It's sad but true that the enamel on your teeth is vulnerable to decay. Researchers at Kinki University in Japan have created a 0.004 mm thin hydroxyapatite film that can coat individual teeth to prevent decay or to make them appear whiter. The film is made from the same stuff as tooth enamel so is pretty much invisible after being applied. I bet you have to change out the coating at regular intervals though.

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WARP FACTOR 1: Scifi starships may warp through space, but in our real-life it takes a very long time to travel short distances, such as to Mars. After all, Voyager 1 has been underway now for 33 years and has travelled only to the edge of the solar system. Eagleworks Laboratories at Johnson Space Centre think we just may be able to use warp speeds after all. Eagleworks has set up an interferometer test bed to try to generate and detect a microscopic warp bubble. If they can prove the concept it could be developed into something that works. In the past enormous energy requirements have been cited as a limiting factor. A new analysis suggests that carefully tuning bubble thickness and intensity could make a substantial difference. Sometimes things seem impossible purely because we haven't thought about them the right way. Icarus Interstellar details.


EYES ON THE STORM: Two NASA Global Hawk uncrewed aircraft originally developed for the military have been instead modified to help with atmospheric research. One has already flown several missions over developing tropical storms, while the other will soon also be put in service. The planes are based on the East Coast of the US and can spend up to 6 hours off the coast of Africa as storms develop, or 20 hours or more as the storms approach North America. That means the planes can be used for storm surveillance, spending a lot of time observing, rather than just flying short missions for a quick look. On one recent mission the plane flew for 25 hours. The planes are designed to fly around the entire storm gathering data, including dropping measuring devices into the storm itself. You have to wonder why the military would have let such valuable assets go. Wired explains.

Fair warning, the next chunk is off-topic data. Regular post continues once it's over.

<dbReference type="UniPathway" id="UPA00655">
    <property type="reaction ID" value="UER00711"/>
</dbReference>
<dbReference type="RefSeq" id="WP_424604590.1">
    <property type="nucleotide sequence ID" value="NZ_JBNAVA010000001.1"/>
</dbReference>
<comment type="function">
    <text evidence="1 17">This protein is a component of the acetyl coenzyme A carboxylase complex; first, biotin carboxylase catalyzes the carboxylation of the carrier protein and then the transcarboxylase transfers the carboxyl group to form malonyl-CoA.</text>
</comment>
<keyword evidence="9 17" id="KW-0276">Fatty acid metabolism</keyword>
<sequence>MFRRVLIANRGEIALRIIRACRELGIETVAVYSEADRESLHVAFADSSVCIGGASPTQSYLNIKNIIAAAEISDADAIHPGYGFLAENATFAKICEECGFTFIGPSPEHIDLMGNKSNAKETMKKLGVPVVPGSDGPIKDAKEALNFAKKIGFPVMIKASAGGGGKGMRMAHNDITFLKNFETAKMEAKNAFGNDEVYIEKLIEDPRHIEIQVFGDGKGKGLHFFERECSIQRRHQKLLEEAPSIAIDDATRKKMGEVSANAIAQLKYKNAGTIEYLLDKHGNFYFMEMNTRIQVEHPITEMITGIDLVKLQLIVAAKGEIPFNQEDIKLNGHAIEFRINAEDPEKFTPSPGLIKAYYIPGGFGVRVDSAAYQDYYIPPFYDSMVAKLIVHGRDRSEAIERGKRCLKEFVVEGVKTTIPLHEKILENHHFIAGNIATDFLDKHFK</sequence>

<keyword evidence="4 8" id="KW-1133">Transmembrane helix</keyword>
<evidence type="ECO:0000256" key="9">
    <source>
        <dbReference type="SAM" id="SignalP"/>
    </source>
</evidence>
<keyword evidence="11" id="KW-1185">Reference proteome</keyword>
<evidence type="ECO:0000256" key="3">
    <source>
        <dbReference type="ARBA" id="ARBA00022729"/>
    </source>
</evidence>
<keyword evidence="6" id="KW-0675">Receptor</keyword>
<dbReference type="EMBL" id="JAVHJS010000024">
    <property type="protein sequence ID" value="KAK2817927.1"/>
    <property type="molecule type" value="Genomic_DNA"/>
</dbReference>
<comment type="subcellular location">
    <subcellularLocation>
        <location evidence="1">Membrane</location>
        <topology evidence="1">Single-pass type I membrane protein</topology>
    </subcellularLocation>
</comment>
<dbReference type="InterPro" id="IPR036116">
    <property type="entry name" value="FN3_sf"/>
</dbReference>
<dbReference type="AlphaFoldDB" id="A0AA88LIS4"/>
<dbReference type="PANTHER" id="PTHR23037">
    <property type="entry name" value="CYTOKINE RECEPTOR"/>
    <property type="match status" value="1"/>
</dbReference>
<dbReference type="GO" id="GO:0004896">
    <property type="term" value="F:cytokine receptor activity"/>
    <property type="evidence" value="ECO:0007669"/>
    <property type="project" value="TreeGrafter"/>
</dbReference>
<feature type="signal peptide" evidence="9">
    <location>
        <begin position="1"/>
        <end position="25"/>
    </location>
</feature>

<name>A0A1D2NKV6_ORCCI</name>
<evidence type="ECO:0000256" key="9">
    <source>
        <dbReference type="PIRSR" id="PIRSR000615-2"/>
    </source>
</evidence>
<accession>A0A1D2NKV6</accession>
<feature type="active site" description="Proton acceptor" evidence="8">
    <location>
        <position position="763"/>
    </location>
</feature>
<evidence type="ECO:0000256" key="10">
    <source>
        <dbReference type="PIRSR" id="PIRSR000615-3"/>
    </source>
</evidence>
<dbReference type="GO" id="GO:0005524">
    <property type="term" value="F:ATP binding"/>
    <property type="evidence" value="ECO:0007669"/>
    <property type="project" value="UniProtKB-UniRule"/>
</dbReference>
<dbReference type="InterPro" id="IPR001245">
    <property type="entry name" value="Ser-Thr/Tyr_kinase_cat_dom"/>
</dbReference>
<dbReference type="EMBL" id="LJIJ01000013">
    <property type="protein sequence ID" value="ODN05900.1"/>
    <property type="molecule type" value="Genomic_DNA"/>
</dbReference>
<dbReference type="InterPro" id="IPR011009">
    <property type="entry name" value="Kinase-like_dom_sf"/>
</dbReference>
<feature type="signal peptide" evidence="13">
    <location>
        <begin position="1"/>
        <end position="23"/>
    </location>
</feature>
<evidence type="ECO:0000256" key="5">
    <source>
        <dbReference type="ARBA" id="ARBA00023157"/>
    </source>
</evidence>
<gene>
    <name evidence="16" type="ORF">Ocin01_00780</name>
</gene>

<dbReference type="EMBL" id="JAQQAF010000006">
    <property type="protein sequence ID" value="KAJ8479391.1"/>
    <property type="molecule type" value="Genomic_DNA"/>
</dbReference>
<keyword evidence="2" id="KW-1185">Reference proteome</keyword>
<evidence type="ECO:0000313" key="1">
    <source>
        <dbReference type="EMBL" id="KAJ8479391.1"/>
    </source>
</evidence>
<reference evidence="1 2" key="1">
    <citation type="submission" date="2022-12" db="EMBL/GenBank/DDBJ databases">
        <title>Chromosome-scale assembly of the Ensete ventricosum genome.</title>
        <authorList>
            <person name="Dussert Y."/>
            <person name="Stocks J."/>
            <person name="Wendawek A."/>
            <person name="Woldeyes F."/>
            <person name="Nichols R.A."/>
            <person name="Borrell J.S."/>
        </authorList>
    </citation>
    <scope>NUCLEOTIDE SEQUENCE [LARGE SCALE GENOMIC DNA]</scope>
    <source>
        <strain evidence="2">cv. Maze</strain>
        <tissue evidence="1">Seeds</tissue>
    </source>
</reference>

A FAST AVAST: Pirates look out! Zyvex Marine's LRV-17 Long Range Vessel is made of carbon fibre-reinforced composites, reinforced with carbon nanotubes. It's designed for reduced weight, with increased fuel efficiency and range. The boat can sprint at up to 40 knots and has a range of 1,500 nautical miles. The deep V-shaped hull uses an active gyroscope stabiliser for improved handling and reduced human fatigue. Global Maritime Security Solutions plans to use the boats to fight piracy off Africa and elsewhere. They need to get hold of a Global Hawk to help out too. Design News has more.

BANK PHREAKS: A security researcher with iSight Partners demonstrated a series of attacks on touch tone and voice activated phone systems such as those used by banks. He was able to cause an Indian bank to dump customer PINs. The researcher claimed blind SQL injection and buffer overflow attacks could be served to almost any interactive voice response phone system. Malicious users could take advantage of these approaches to capture data or to crash banking systems. While the rest of us just swear at entering 16-digit codes to validate a new bank card. SC Magazine elaborates.

Miraz Jordan, knowit.co.nz